Carcinogen–DNA adducts in human breast epithelial cells


  • This article is a US Government work and, as such, is in the public domain in the United States of America.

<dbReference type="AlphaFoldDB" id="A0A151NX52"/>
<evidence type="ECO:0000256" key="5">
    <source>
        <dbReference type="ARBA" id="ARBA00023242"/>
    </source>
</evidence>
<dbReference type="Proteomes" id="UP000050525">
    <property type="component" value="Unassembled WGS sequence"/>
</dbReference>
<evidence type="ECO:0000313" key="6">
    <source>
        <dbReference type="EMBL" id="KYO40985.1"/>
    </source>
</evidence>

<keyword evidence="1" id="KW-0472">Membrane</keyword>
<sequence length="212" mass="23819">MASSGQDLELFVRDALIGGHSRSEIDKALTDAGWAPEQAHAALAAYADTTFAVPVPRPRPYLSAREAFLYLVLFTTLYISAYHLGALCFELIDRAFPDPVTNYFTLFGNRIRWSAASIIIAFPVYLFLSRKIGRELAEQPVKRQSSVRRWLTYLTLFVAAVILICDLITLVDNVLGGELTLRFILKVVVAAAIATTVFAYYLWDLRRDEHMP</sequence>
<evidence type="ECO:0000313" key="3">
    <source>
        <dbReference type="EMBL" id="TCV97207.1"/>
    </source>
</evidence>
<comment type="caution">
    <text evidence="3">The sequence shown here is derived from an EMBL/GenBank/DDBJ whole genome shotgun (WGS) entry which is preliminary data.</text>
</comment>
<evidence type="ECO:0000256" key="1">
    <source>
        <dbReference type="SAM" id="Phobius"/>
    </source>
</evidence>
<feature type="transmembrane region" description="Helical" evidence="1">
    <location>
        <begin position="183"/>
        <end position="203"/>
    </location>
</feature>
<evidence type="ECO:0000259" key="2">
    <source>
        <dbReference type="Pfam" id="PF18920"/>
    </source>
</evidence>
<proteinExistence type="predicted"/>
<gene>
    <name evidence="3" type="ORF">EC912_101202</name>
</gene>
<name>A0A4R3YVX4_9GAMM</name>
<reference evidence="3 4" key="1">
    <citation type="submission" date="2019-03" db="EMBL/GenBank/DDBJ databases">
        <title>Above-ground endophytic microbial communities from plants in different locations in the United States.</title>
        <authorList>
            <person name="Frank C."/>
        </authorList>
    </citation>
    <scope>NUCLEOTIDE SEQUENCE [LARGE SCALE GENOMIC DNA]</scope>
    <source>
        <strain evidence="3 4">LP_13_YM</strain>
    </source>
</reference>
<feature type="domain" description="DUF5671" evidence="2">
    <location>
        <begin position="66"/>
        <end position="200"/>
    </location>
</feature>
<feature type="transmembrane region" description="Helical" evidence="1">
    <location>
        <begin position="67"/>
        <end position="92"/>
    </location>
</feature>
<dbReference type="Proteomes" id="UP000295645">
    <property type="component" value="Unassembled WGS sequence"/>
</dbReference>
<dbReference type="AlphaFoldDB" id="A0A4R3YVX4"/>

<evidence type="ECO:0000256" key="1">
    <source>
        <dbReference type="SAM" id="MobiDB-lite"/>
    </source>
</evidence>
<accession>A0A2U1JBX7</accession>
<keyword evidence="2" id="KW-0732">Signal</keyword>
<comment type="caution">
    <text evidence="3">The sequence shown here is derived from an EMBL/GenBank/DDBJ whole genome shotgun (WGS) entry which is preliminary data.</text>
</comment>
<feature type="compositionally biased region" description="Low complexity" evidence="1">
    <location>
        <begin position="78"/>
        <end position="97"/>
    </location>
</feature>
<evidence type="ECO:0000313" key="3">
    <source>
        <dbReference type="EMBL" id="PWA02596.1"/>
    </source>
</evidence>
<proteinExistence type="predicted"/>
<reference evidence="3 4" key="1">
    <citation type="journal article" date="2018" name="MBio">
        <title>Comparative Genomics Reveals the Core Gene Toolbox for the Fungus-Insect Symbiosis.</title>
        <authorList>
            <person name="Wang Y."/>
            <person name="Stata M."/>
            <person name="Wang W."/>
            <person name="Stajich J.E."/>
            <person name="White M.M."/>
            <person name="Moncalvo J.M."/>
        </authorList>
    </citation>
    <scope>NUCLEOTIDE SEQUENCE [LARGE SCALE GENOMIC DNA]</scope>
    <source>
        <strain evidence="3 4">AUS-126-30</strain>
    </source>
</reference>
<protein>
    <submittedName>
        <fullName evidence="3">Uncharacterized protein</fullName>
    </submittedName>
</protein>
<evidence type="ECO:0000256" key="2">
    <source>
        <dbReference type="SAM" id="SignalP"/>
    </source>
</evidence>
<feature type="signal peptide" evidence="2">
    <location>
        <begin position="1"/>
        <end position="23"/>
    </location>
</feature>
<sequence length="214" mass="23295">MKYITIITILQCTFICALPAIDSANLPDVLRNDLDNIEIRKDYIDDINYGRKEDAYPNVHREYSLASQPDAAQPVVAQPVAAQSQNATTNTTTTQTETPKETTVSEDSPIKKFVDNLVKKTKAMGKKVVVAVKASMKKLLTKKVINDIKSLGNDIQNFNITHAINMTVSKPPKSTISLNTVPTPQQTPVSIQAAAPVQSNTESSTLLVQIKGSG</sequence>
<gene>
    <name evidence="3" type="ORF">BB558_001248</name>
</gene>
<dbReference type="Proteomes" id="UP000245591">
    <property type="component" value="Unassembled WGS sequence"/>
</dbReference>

Diet and environmental exposures are often regarded as significant etiologic factors in human breast cancer. Chemicals that may be involved in these exposures include heterocyclic amines, aromatic amines, and polycyclic aromatic hydrocarbons, which also serve as strong mammary carcinogens in different animal models. In this study, we chose to quantify the major DNA adducts derived from one member of each of these classes of carcinogens, that is, 2-amino-1-methyl-6-phenylimidazo[4,5-b]pyridine (PhIP), 4-aminobiphenyl (ABP), and benzo[a]pyrene (B[a]P), respectively, in DNA isolated from exfoliated ductal epithelial cells in human breast milk. Milk was collected from healthy, nonsmoking mothers. The isolated DNA was digested to 3′ nucleotides and subjected to 32P-postlabeling. Adduct enrichment was achieved using Oasis Sep-Paks and the analyses were conducted by HPLC using radiometric detection. Critical to the analyses were the syntheses of bis(phosphate) standards for the C8-dG adducts of PhIP and ABP, and the N2-dG adduct of B[a]P, which were added to each reaction as UV markers. Of the 64 samples analyzed, adducts were found in 31 samples. Thirty samples contained detectable levels of PhIP adducts, with a mean value of 4.7 adducts/107 nucleotides; 18 were positive for ABP adducts with a mean value of 4.7 adducts/107 nucleotides; and 13 were found to contain B[a]P adducts with a mean level of 1.9 adducts/107 nucleotides. These data indicate that women are exposed to several classes of dietary and environmental carcinogens and that these carcinogens react with DNA in breast ductal epithelial cells, the cells from which most breast cancers arise. Environ. Mol. Mutagen. 39:184–192, 2002. Published 2002 Wiley-Liss, Inc.